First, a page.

Some of the hardier members of the Montreal Centre still go observing throughout our longest season: winter! The nights are long and the sky full of wonders. Interested? Here is now to prepare to enjoy yourself and not suffer from frostbite or hypothermia. Keep in mind that you are not moving much when you are observing. Clothing is critical to the success of your evening out.

Polar Bear Gear: The Essentials

Layers is the name of the game. Start with undergarments made of wool or of a synthetic fabric such as Hollofil or Thinsulate. These fabrics retain their insulating qualities against the cold even when wet. Cotton does not. The synthetic fabrics are great insulators, light and soft but pricey. The next layer should be loose fitting and fluffy. Example: something made of Polartech or even wool would do. Many thin layers are better than a thick one. If you get hot you can remove clothes and stop the perspiration that will get you cold in the end. Wet clothes equal one frozen person in no time.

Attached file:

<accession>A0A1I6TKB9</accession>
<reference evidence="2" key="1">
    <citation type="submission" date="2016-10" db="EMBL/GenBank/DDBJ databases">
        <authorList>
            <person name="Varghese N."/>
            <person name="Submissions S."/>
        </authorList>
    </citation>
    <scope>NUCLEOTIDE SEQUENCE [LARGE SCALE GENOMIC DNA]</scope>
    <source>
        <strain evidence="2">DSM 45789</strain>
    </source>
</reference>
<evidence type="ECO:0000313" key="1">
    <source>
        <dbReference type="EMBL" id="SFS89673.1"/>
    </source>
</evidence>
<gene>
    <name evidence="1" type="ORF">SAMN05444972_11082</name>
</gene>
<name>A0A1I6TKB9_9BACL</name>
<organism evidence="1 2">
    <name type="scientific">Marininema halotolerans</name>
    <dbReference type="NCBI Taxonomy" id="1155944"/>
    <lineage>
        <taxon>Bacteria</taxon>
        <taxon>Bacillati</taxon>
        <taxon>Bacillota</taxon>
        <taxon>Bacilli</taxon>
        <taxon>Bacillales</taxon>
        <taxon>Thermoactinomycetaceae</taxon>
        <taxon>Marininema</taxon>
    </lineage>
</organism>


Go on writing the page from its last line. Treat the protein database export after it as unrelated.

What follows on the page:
The third layer should protect you from the wind. A long coat that will cover you down to your knees is great at keeping air from travelling up your back as you bend to look at star charts, for example. Gore Tex is a good example for this layer but again, expensive. Duvet also does the job.


Wear a hat! You will otherwise find out that 80% of body heat escapes via your head, and will find it impossible to stay warm regardless of the number of layers you are wearing.